Movie Review: ‘Yesterday’ Starring Himesh Patel, Lily James, Sophia Di Martino
The Beatles are likely the most influential and recognizable band in the history of music. Would anybody even argue that? The fearless foursome from Liverpool shot to superstardom in 1960 and produced countless hits for the next decade paving the way for a multitude of bands to follow suit for decades to come. Even if you’re not a fan of The Beatles, there’s only the slightest chance you’ve never heard of at least one of their songs somewhere. In my household growing up, when it was time to give the house a good cleaning (and my dad had control of the stereo), you’d bet your last dollar he would be blasting one of his numerous Beatles albums – and you’d have been right.
But what happens if The Beatles never existed? Or better yet, what happens if The Beatles never existed, but only one person in the world remembers their songs?
This is what is explored in director Danny Boyle’s latest film, Yesterday. The film stars English actor Himesh Patel, making his big screen debut as Jack Malik – a struggling musician who’s not quite getting the satisfaction or attention he desires from his craft. By his side is a childhood friend and now manager, Ellie (the irresistible Lily James), who above anyone else adores Jack and believes in his music.
Just when Jack is ready to give it all up, despite Ellie pleading him not to – something inexplicable happens. There’s a worldwide power surge and the world goes black for exactly twelve seconds. No, I’m even going to begin getting into what could be the catastrophic effects of the entire world losing power for any amount of time, and the film is wise not to either. Instead, we’re brought back into a world where nobody but Jack remembers The Beatles, along with a number of other culturally significant products which are played off for laughs (though sometimes tiring) throughout the film.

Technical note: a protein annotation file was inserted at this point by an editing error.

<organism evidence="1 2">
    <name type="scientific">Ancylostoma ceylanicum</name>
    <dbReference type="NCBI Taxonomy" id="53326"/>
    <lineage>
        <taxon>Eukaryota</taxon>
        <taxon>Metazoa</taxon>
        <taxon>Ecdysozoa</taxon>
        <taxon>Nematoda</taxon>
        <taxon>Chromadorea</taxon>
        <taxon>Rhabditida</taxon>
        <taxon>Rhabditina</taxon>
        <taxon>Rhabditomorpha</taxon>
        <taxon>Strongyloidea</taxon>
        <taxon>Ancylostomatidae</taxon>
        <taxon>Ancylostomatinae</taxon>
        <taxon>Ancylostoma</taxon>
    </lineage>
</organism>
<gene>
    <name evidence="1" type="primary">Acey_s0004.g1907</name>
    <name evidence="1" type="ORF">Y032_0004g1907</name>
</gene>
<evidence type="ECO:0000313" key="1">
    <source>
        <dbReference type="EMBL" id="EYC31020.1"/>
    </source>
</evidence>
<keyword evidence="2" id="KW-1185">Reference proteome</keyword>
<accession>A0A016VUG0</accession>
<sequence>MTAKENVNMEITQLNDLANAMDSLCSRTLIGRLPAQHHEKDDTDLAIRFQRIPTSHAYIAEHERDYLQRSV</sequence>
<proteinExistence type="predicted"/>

The film shines brightest through the first half as we explore a Beatles-less world and see Jack rise to fame as he takes credit for writing dozens of timeless songs. If it does anything right, it revitalizes the extensive Beatles discography and will surely have audiences singing their songs on the way out of the theater.
Where it faltered for me, however, is my real lack of interest in Jack’s character as the movie progressed. Once he gets settled into this Beatles-less world and the intriguing mystery as to how this even happened wears off, his actions and the rest of the film itself becomes rather predictable. This new opportunity fuels his hunger for fame and leads him away from who he is as a person and into a guilt-ridden world where he’s the biggest star on the planet for songs he didn’t even write.
A couple of surprises are thrown our way throughout the film, as well. Ed Sheeran is in a much bigger role than expected. While he is playing himself, the movie plays him up to be the best songwriter in music today and finds some good gags with his character and his relationship with Jack. In addition, Kate McKinnon shows up and does her Kate McKinnon shtick as Debra, a money hungry manager who wants to milk Jack for everything he’s worth and provides some humorous dialogue along the way.
While I wasn’t invested as much with Patel as Jack, I was completely enamored once again by Lily James’ performance as Ellie. Since Baby Driver, I find her presence onscreen to be very alluring. In several scenes throughout the film, she showcases her emotions and vulnerabilities so well when it comes to dealing with Jack pushing her more and more away and her reactions to her heartbreaking more and more feel very genuine.
While I think I liked the idea of Yesterday’s premise more so than the result of the film itself, I had a good time riding that Beatles wave throughout. Though you never really find out why nobody remembers The Beatles, the film is still an interesting enough study into greed and what some men might sacrifice in order to become a star.